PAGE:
The gravel crunched under her feet as she walked to the end of the lane. The mail waiting in the tin mail box she had painted little white and purple flowers on a couple of months ago. She was waiting on a letter. One from her Soldier.
Only eighteen but she had loved him for as long as she could remember. They grew up together in the sense they attended the same school. She always thought he was the most handsome boy in school, but he never seemed to notice her till their junior year of high school. He enlisted wanting to follow in the footsteps of his father and grandfather. He loved America as much as he loves her it seemed. With a fierce passion to protect and defend. When he was sent out to Vietnam it was hard for her. Working in the diner pouring cups of coffee waiting for him to come home.
They had a simple wedding few months before he had left. He had been over there six months. It felt like forever. Married nine months only three were with him home, safe and warm.
She took a deep breath as she opened the mail box. She took the small stack and went through each one looking for the one that told her he was okay. Nothing. Maybe tomorrow. She made her way to the little house that they share. He painted the house a pretty shade of blue with white shutters and wrap around porch that had the porch swing he built on the left of the porch. She walked in and went to the desk where she kept all his letters and started rereading them. Stay calm, she whispered to herself. Surely there will be a letter tomorrow. She got to the last one, he was happy and safe. Their wedding picture sat on the desk, the smiling faces of two kids who just wanted to spend the rest of their lives together. In her heart, she knew he was the mate of her soul. There couldn’t be anyone else for her. No one else could possibly put up with her constant need to paint, or be willing to eat her lumpy mash potatoes or drink her too tart lemonade. No else could possibly have her heart the way he did.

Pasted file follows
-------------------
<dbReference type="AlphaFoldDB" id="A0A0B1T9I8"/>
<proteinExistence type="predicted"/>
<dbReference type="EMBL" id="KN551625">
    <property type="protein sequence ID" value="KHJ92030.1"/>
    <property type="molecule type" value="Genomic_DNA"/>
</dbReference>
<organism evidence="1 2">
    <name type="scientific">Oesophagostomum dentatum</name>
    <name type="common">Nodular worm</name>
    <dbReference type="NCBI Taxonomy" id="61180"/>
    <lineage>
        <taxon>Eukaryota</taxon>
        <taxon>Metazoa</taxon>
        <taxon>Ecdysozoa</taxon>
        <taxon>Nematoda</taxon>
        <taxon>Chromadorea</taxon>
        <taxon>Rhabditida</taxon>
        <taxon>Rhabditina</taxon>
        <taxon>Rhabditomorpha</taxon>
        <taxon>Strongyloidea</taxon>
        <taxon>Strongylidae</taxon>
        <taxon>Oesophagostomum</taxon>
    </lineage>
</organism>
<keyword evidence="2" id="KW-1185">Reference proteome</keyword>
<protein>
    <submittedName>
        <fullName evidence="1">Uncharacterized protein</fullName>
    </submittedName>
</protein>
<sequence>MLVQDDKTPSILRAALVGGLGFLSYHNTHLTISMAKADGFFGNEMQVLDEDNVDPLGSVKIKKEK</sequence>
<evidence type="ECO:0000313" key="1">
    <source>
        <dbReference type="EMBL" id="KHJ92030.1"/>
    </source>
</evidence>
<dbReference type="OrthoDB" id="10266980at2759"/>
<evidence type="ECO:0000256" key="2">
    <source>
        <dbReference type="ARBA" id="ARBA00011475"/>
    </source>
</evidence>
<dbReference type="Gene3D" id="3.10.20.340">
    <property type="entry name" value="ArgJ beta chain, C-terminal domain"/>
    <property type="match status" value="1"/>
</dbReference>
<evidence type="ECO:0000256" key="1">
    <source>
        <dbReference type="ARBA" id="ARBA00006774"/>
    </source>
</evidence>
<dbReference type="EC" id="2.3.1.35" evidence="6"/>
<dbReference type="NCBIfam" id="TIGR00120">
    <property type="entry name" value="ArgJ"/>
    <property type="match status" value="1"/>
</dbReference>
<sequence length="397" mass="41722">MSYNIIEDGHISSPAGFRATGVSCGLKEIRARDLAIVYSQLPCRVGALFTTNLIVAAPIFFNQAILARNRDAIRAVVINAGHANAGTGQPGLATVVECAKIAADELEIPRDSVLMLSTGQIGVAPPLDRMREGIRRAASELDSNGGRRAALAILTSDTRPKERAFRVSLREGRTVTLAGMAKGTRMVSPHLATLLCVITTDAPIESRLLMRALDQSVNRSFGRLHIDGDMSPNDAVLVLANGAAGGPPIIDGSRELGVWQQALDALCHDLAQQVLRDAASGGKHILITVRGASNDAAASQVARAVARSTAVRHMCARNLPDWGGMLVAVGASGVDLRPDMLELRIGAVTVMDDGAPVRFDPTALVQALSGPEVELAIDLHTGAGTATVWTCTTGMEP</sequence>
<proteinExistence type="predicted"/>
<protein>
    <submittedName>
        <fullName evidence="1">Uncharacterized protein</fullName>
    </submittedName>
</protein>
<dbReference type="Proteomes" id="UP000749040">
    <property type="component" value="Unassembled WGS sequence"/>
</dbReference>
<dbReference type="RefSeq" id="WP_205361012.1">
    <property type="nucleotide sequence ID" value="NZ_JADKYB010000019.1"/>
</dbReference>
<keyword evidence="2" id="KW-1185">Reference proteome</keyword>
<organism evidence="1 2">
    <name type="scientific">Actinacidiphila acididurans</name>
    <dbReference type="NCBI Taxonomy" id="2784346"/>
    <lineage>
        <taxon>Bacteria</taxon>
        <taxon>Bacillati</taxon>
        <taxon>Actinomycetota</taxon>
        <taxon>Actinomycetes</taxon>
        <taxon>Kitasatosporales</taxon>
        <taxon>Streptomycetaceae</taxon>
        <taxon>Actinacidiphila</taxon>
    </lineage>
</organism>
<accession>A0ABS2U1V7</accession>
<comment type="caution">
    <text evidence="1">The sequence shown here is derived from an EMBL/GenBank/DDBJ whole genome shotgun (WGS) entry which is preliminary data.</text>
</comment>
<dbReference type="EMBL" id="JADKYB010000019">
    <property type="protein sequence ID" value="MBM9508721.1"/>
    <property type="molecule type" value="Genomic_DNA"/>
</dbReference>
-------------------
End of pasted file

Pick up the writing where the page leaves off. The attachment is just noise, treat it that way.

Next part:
The next day, like she does every day, walking down the gravel lane to get the mail out of the pretty painted mail box. She opens to another small stack, none are from him. She fought back tears mixed with fear and frustration. She told him somethings and needed to read his letters. They are all she had to communicate with him. She makes her way back to the house. The house was too quiet so she turns on the radio. Mel Cater singing Hold Me, Thrill Me, Kiss Me filled the room. Their song. She started on the little bit of dishes she needed to wash. Her tears adding to the bubbled dish water.
Morning came and then turned into that time of day when she would make the trip down the gravel lane. As she stepped out of the house, a cab pulls up. No one in the back seat. As the driver gets out and walks to her, she notices the color of the envelope in his hand. The color of We Regret To Inform You. The world felt like it was spinning. This had to be a nightmare. With the telegram in her hand she opened it to read that her sweet,loving, caring best friend, her husband had been killed. She should call someone, her mother most likely. She couldn’t think. Except that she needed to make her usual trip to the pretty painted mail box and see if she had a letter. With her heart seeming to take residence in her throat, she walked down the gravel lane. She opened the tin mail box with little white and purple flowers painted on it. There was a single letter sitting inside. His last letter.
He told her how he couldn’t wait to come home. How excited he was to become a father. How he hoped for a girl. Even giving her his name idea. Then ending the letter telling her how much he loved her.
With weak knees and letter clutched tightly in trembling hands she made her way back to the house. She sat in his favorite chair and put a hand on her rounded stomach and began to cry for the love of her life.
A few months later new life came into the world screaming and red faced. A little girl given the name her father picked for her. Her mother holds her close and begins to hum a Lullaby. Baby girl quieted down and her mother cuddled her close. Then she began to tell her sweet baby girl the story of her father. The first of a lifetime of keeping the memory of a brave soldier alive.